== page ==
An update from Michael, a junior majoring in philosophy, English and political science:
The Rwandan genocide swept through the country so quickly and completely that nothing was spared from its wrath. Even the holiest of places here, the Christian churches, became sites of unfathomable slaughter. During previous bouts of ethnic violence leading up to the 1994 genocide, churches were safe havens for the persecuted and the hunted. That disappeared with the systematic annihilation of the Tutsi ethnic group in Rwanda by the Hutus.
One such site we visited today was an absolute deathtrap. Nothing we found there was joyous. The site is called Ntarama, and over 5,000 people were killed there at one time. There were many people inside the church, in the kitchen off to one side and in the Sunday school. Because bullets were limited for the Hutu killers, grenades were hurled at the buildings in order to destroy the structure and those inside.
The damage to the church is clearly obvious, with huge holes blown through the church walls, but the killing is not apparent until one enters the church. Piled everywhere and hanging from the ceiling are the clothes of genocide victims. The dirty, ragged and bloody clothes create a haunting reminder of what no longer fills them. It is like the people just disappeared.
But the bones of many of the victims remain. Skulls, femurs and other bones line the walls on shelves so that people can see how they were killed. It is grotesque, morbid, haunting even, but I think that the display is wholly justified for its attempt to show the world what atrocities happened here in Rwanda.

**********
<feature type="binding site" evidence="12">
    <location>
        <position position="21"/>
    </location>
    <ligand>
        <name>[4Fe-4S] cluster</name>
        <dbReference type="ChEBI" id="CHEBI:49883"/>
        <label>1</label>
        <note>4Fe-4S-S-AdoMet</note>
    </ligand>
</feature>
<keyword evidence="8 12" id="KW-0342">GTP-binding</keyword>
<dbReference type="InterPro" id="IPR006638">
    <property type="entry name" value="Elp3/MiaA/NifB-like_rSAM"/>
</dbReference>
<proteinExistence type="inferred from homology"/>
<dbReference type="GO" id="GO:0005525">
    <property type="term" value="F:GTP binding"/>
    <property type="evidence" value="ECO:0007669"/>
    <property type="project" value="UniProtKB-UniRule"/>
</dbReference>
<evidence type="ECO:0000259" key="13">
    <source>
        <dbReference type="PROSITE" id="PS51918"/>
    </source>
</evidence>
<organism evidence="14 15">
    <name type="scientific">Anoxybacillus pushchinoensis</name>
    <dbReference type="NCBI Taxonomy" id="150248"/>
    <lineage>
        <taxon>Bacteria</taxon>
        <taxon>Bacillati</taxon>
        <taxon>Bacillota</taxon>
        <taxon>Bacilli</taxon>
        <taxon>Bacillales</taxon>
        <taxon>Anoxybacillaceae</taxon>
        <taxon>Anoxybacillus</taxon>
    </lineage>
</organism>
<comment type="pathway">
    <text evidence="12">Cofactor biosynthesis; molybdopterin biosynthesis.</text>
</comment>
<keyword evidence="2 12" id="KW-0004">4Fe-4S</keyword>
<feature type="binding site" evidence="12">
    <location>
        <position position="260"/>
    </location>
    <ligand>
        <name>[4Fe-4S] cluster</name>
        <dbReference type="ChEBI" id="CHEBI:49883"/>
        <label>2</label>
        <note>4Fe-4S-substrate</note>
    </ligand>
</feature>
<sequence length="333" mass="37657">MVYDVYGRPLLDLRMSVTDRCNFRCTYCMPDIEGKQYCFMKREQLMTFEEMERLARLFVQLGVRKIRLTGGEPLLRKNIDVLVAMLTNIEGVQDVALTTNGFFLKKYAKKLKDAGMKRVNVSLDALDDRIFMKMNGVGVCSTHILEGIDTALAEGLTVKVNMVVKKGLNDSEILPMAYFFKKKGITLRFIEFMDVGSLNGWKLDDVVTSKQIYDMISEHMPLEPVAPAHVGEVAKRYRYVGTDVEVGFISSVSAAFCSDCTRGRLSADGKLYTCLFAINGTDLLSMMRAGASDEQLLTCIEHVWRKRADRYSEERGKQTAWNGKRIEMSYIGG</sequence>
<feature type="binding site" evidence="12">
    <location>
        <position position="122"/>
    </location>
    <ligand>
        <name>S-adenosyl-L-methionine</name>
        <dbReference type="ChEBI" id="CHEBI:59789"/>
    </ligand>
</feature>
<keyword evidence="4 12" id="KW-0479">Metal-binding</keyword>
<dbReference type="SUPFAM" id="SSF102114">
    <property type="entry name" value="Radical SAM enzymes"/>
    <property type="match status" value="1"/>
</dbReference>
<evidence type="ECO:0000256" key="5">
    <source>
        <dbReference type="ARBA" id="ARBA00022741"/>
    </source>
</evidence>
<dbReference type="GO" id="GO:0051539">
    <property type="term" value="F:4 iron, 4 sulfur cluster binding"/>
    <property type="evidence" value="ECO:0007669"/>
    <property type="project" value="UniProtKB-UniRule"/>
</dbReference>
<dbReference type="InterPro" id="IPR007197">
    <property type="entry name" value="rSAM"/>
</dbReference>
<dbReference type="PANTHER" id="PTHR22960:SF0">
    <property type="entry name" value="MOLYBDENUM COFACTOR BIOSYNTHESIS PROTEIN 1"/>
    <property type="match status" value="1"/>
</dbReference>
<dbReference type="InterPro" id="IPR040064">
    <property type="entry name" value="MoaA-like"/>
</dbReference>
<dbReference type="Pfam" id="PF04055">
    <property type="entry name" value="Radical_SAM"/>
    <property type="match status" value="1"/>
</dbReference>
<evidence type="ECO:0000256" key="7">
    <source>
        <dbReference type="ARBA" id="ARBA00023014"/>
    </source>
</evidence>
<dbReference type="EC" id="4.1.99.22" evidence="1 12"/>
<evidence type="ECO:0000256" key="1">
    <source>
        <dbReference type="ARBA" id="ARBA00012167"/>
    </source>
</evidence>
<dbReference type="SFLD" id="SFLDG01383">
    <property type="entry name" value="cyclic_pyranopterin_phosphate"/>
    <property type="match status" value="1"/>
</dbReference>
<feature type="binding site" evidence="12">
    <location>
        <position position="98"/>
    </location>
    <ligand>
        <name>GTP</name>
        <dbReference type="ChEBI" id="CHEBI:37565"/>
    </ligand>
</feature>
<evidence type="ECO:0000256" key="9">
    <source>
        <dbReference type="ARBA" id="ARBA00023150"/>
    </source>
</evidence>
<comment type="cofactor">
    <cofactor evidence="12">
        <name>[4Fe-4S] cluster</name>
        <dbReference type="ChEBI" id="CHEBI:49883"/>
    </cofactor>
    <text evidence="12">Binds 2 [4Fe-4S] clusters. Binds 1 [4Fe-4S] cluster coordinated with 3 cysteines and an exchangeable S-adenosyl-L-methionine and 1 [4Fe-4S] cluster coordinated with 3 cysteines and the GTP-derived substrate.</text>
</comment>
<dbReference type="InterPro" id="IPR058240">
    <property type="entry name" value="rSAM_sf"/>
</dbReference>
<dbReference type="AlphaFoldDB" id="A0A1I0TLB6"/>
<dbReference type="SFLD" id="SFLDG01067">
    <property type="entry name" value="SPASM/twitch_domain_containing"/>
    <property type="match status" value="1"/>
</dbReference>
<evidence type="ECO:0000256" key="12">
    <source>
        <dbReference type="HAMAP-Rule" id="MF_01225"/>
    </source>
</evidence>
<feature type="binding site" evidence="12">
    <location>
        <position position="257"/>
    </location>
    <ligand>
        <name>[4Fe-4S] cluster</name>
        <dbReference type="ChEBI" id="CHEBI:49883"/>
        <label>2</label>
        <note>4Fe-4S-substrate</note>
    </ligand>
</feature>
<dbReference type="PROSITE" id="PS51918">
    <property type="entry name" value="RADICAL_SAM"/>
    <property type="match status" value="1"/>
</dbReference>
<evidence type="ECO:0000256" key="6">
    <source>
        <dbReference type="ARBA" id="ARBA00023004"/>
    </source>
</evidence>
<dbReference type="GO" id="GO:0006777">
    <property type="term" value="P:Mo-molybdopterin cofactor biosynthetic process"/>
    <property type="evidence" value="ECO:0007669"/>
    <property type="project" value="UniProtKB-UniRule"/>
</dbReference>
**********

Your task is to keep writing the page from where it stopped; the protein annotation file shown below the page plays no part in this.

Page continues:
In the kitchen, many people were burned alive, and the clothes of the victims still remain where they fell in piles of ash and charred remains. This place does not change. It will always be a site that stands as a memorial to the dead and a reminder of what every human being is capable of doing.
No one was safe, and the world stood by and watched as well over a million people were killed because of their ethnicity in three months in this country. Visiting these sites is a stark reminder of the failures of the international community, our own failures as members of that community, and the consequences of hate bred from differences between people. We should always do more. Human life is too precious not to stop this from happening yet again.